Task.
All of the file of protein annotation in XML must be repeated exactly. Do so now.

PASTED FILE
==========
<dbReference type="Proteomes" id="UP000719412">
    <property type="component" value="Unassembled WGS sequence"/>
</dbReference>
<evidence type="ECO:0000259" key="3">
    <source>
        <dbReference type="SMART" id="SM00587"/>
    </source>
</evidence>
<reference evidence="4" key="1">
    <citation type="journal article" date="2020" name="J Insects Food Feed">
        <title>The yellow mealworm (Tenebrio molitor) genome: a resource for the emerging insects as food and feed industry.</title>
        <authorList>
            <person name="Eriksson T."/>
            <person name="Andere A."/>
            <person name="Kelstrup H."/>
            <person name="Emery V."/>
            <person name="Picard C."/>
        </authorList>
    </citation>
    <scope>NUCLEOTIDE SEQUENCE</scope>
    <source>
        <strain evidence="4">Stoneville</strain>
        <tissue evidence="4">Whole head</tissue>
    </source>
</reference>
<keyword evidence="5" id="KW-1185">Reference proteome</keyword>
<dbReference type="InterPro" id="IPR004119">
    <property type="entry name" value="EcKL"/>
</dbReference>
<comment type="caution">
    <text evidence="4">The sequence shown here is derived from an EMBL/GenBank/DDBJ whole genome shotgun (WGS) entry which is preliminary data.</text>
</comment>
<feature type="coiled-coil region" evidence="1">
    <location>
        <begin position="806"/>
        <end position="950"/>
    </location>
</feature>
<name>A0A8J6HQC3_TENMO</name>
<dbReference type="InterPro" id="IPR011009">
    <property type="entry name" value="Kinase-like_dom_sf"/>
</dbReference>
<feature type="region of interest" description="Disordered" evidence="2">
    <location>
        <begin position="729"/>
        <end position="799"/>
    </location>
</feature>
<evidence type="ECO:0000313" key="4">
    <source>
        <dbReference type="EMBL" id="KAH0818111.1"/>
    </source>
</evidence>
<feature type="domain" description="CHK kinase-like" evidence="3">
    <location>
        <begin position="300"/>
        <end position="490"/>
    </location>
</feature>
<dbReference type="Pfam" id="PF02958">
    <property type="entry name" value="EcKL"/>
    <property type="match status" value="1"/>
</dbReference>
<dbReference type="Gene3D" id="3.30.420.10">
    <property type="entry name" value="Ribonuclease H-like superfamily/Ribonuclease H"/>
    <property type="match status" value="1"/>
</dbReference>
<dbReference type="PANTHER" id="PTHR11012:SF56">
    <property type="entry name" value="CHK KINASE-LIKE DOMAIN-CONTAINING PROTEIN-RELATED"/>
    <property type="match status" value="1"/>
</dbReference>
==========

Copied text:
<dbReference type="Proteomes" id="UP000719412">
    <property type="component" value="Unassembled WGS sequence"/>
</dbReference>
<evidence type="ECO:0000259" key="3">
    <source>
        <dbReference type="SMART" id="SM00587"/>
    </source>
</evidence>
<reference evidence="4" key="1">
    <citation type="journal article" date="2020" name="J Insects Food Feed">
        <title>The yellow mealworm (Tenebrio molitor) genome: a resource for the emerging insects as food and feed industry.</title>
        <authorList>
            <person name="Eriksson T."/>
            <person name="Andere A."/>
            <person name="Kelstrup H."/>
            <person name="Emery V."/>
            <person name="Picard C."/>
        </authorList>
    </citation>
    <scope>NUCLEOTIDE SEQUENCE</scope>
    <source>
        <strain evidence="4">Stoneville</strain>
        <tissue evidence="4">Whole head</tissue>
    </source>
</reference>
<keyword evidence="5" id="KW-1185">Reference proteome</keyword>
<dbReference type="InterPro" id="IPR004119">
    <property type="entry name" value="EcKL"/>
</dbReference>
<comment type="caution">
    <text evidence="4">The sequence shown here is derived from an EMBL/GenBank/DDBJ whole genome shotgun (WGS) entry which is preliminary data.</text>
</comment>
<feature type="coiled-coil region" evidence="1">
    <location>
        <begin position="806"/>
        <end position="950"/>
    </location>
</feature>
<name>A0A8J6HQC3_TENMO</name>
<dbReference type="InterPro" id="IPR011009">
    <property type="entry name" value="Kinase-like_dom_sf"/>
</dbReference>
<feature type="region of interest" description="Disordered" evidence="2">
    <location>
        <begin position="729"/>
        <end position="799"/>
    </location>
</feature>
<evidence type="ECO:0000313" key="4">
    <source>
        <dbReference type="EMBL" id="KAH0818111.1"/>
    </source>
</evidence>
<feature type="domain" description="CHK kinase-like" evidence="3">
    <location>
        <begin position="300"/>
        <end position="490"/>
    </location>
</feature>
<dbReference type="Pfam" id="PF02958">
    <property type="entry name" value="EcKL"/>
    <property type="match status" value="1"/>
</dbReference>
<dbReference type="Gene3D" id="3.30.420.10">
    <property type="entry name" value="Ribonuclease H-like superfamily/Ribonuclease H"/>
    <property type="match status" value="1"/>
</dbReference>
<dbReference type="PANTHER" id="PTHR11012:SF56">
    <property type="entry name" value="CHK KINASE-LIKE DOMAIN-CONTAINING PROTEIN-RELATED"/>
    <property type="match status" value="1"/>
</dbReference>